Here’s an exclusive look at the pitch deck that Kinjo, a startup that helps encourage kids to play educational games on Roblox, used to raise $6.5 million in seed funding
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- Austin-based Kinjo is an app that ranks the educational value of games within Roblox.
- With Kinjo, kids can earn virtual currency called Robux by playing higher-ranked learning games.
- The team raised $6.5 million in seed funding from VCs like LiveOak Venture Partners and Silverton.
Charles Thornburgh couldn’t keep his kids off of Roblox.
The serial edtech founder had stepped back from his CEO role at the Austin, Texas-based edtech giant Civitas Learning in 2019, and had been spending more time with his two young sons while he decided what to do next. He watched his sons play online games for hours at a time, and heard from his friends that their kids were doing the same..
Thornburgh tried to figure out what made the games so addictive, pouring over hours of research and commentary, when he stumbled upon the main factor: a gaming concept called “grinding.”
Within Roblox, in order to upgrade a character or landscape, a player needs “Robux,” or the game’s virtual currency, Thornburgh explained. To earn these Robux, kids can spend real-world money, or they can play simple games to “grind” for Robux rewards. “In all of these environments, kids are grinding on something relatively mindless for hours to avoid spending pennies or nickels,” he said.
But as he watched his boys play on Roblox, he realized that several of the games within the platform were more than just mindless entertainment. Many of these games involved math, spatial reasoning and other real-world skills, such as running a pizza parlor, constructing new virtual houses with fractions and measurements, or selling tickets to run a virtual theme park.
At that moment, a lightbulb went off for Thornburgh. “What if we could find a way to support learning in the platforms where kids are already spending time in, rather than convincing them to stop spending time on Roblox and start spending more time on their math textbook?” he said.
That “a-ha” moment was the origin of Thornburgh’s latest startup, Kinjo, that just closed a $6.5 million seed round led by LiveOak Venture Partners. Silverton Partners, Jim Breyer’s Breyer Capital and Roble Ventures also participated in the round.
Launched in 2021, Kinjo is an app that connects to Roblox’s catalog of games, or “experiences,” and rates the games on a scale of one to five flames to indicate their educational value – the more flames a game has, the more educational it is.
The rating system was determined by a team of education and gaming experts, Thornburgh explained, who find games that already exist on the platform and determine the amount of the in-game rewards. The higher flame ranking a game receives, the more points a kid earns in the Kinjo app. These points can then be exchanged for Robux. “What we found is for a relatively small amount of reward—a few Robux—kids will make different decisions when they have their own choice,” he said.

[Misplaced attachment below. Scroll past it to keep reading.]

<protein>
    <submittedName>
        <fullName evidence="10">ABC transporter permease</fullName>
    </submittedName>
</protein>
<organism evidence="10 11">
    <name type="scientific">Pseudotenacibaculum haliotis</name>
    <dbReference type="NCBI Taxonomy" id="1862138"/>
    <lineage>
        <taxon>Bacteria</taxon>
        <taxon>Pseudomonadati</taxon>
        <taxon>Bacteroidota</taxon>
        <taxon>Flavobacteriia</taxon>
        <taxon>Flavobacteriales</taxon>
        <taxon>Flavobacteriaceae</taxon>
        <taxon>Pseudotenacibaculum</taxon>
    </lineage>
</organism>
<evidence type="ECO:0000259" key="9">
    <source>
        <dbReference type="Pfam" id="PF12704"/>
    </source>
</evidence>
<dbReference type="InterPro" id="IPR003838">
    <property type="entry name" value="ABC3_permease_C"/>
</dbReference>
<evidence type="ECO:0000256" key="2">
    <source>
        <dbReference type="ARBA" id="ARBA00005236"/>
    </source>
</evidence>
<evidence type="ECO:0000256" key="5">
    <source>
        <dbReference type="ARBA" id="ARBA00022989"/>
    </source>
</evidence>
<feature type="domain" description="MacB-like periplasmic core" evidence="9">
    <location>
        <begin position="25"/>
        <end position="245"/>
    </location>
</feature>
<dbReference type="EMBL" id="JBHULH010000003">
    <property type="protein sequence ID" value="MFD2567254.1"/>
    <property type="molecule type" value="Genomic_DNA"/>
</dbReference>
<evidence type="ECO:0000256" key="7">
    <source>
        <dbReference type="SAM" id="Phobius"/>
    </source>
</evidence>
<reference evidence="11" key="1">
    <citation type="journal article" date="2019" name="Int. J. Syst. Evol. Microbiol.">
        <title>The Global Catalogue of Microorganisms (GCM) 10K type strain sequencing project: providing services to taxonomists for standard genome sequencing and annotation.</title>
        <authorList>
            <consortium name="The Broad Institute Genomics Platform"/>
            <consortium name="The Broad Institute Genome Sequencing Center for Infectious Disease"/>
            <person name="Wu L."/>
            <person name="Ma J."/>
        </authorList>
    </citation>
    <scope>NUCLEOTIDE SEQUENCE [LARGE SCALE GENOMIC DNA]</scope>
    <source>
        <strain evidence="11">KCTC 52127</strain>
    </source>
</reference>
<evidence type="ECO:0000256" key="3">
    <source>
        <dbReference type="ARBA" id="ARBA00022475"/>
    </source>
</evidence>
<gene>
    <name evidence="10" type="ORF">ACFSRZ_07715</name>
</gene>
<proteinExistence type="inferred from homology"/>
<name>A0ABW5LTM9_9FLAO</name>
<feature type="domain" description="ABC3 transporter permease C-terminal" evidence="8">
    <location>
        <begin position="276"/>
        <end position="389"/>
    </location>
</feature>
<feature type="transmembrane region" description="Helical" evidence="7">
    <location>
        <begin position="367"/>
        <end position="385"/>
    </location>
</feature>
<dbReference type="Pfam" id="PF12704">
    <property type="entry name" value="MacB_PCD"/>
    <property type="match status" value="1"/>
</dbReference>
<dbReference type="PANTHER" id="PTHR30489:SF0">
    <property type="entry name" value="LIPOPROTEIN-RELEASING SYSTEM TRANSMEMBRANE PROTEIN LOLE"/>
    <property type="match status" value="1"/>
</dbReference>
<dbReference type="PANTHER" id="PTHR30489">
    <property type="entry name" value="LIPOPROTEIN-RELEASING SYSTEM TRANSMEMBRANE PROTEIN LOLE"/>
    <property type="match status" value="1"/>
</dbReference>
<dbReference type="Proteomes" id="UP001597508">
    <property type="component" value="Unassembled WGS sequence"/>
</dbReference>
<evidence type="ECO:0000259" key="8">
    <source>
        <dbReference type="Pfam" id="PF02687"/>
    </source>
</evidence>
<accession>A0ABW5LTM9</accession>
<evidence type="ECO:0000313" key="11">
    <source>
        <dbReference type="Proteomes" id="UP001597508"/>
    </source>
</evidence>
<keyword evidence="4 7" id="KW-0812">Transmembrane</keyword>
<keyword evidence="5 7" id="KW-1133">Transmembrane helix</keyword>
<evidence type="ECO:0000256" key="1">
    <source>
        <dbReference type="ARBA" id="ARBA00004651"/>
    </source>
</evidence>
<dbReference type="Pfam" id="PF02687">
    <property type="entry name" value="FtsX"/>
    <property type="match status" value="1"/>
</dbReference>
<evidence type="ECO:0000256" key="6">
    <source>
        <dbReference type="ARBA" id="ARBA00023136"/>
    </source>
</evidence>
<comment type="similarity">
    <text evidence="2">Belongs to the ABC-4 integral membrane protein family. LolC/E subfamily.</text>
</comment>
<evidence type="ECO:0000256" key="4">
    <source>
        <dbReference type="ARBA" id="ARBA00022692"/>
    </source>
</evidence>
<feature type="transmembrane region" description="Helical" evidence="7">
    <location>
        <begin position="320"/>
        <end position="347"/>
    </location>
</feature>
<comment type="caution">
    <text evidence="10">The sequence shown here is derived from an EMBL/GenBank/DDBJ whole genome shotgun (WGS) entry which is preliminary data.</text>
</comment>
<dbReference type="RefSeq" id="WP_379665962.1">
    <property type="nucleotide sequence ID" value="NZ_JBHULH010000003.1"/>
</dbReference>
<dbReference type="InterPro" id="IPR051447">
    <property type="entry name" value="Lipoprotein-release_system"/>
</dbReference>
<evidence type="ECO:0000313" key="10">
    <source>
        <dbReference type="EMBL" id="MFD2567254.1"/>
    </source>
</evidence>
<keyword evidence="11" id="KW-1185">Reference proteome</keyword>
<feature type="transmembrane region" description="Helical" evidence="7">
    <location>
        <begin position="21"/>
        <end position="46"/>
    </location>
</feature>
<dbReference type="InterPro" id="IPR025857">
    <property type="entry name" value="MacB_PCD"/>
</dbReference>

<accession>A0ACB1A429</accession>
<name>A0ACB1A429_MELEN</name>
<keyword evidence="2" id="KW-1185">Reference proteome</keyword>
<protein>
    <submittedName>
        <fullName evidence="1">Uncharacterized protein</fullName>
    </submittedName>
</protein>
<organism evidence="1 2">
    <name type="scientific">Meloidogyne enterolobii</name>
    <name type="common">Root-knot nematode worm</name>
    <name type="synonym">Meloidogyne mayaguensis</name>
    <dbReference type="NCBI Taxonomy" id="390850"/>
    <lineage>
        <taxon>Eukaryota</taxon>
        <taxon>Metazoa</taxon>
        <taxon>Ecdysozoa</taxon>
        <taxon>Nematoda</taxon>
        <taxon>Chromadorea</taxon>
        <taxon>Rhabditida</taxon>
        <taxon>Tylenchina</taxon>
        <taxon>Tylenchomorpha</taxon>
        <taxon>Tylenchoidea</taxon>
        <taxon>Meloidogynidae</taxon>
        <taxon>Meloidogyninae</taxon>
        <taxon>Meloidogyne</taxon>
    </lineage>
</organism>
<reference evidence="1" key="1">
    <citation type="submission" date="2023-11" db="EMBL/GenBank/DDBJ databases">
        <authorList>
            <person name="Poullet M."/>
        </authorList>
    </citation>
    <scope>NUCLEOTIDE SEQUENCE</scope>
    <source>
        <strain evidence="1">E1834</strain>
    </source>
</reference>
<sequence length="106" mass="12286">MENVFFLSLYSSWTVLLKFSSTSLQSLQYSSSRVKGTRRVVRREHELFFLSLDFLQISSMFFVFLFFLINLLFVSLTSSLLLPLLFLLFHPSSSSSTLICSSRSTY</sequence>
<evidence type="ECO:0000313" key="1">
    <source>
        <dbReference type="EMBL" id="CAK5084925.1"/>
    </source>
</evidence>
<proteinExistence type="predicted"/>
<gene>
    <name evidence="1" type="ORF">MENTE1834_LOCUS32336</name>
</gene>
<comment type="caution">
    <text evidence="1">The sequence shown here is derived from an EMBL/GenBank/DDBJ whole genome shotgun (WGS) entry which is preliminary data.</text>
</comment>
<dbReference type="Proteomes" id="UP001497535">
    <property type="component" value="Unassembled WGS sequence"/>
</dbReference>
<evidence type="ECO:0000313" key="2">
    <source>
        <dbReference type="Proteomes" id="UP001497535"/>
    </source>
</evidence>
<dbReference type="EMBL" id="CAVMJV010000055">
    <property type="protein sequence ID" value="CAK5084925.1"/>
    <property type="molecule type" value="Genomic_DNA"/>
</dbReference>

Kinjo currently has around 20,000 players, and the feedback has been overwhelmingly positive from kids, the team said. “One of the things that’s most exciting that we get from kids is that they will write to us to advocate for a game to have a higher flame rating,” said Laura Malcolm, Kinjo’s cofounder and head of product. “They like the idea that their gaming is helping them learn.” Kids who use Kinjo are three times more likely to spend time on games that are more productive than kids without Kinjo, Malcolm said.
The idea of meeting kids where they were already spending most of their time, rather than trying to convince them to spend time on “less exciting” educational games, sold Kinjo to investor Krishna Srinivasan of LiveOak Venture Partners, who led Kinjo’s seed round and also sits on the startup’s board.
And for parents, Kinjo provides a monthly subscription service that costs $12.50, which shares insights on exactly which mini-games their kids are playing in Roblox, how long they’re playing them, and which cognitive skills the games are enhancing for their kids. Many edtech gaming platforms are already on the market, such as the social-emotional learning game Social Cipher or the STEM learning game Royelles. One of the most popular edtech consumer apps, Duolingo, uses gamification to help users learn new languages. But unlike these companies, Kinjo is not a gaming studio, but rather a third-party app that helps kids and parents to select different learning games within an existing platform.
And while Kinjo is starting with Roblox, the team has plans to expand the rating system into mini games in Fortnite and Minecraft, as well as rating YouTube videos and creators. The team also plans to further upgrade its parental insights model by evaluating popular mini games in terms of which specific skills they are helping kids learn.